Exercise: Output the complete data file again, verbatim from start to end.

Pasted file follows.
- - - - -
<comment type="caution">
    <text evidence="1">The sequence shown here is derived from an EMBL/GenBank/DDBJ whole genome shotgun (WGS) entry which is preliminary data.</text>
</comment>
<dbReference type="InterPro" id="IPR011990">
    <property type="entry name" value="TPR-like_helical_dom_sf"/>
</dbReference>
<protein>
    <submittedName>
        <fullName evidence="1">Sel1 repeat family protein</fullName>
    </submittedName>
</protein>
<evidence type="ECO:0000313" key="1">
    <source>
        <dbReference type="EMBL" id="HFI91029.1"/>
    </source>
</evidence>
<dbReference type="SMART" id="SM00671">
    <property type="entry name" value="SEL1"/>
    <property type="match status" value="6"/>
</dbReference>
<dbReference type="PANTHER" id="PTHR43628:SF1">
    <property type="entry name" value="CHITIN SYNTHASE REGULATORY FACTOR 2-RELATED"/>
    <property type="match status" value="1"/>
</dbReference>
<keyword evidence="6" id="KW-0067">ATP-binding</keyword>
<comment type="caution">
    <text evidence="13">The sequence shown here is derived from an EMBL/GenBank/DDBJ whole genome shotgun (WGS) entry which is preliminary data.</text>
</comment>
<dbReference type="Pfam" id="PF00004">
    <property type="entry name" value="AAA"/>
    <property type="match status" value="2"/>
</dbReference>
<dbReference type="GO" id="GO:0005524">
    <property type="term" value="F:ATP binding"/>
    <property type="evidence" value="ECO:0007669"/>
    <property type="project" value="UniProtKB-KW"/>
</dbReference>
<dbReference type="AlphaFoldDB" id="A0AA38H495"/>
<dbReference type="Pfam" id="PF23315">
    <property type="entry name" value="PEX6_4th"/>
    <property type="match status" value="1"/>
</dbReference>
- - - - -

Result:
<comment type="caution">
    <text evidence="1">The sequence shown here is derived from an EMBL/GenBank/DDBJ whole genome shotgun (WGS) entry which is preliminary data.</text>
</comment>
<dbReference type="InterPro" id="IPR011990">
    <property type="entry name" value="TPR-like_helical_dom_sf"/>
</dbReference>
<protein>
    <submittedName>
        <fullName evidence="1">Sel1 repeat family protein</fullName>
    </submittedName>
</protein>
<evidence type="ECO:0000313" key="1">
    <source>
        <dbReference type="EMBL" id="HFI91029.1"/>
    </source>
</evidence>
<dbReference type="SMART" id="SM00671">
    <property type="entry name" value="SEL1"/>
    <property type="match status" value="6"/>
</dbReference>
<dbReference type="PANTHER" id="PTHR43628:SF1">
    <property type="entry name" value="CHITIN SYNTHASE REGULATORY FACTOR 2-RELATED"/>
    <property type="match status" value="1"/>
</dbReference>
<keyword evidence="6" id="KW-0067">ATP-binding</keyword>
<comment type="caution">
    <text evidence="13">The sequence shown here is derived from an EMBL/GenBank/DDBJ whole genome shotgun (WGS) entry which is preliminary data.</text>
</comment>
<dbReference type="Pfam" id="PF00004">
    <property type="entry name" value="AAA"/>
    <property type="match status" value="2"/>
</dbReference>
<dbReference type="GO" id="GO:0005524">
    <property type="term" value="F:ATP binding"/>
    <property type="evidence" value="ECO:0007669"/>
    <property type="project" value="UniProtKB-KW"/>
</dbReference>
<dbReference type="AlphaFoldDB" id="A0AA38H495"/>
<dbReference type="Pfam" id="PF23315">
    <property type="entry name" value="PEX6_4th"/>
    <property type="match status" value="1"/>
</dbReference>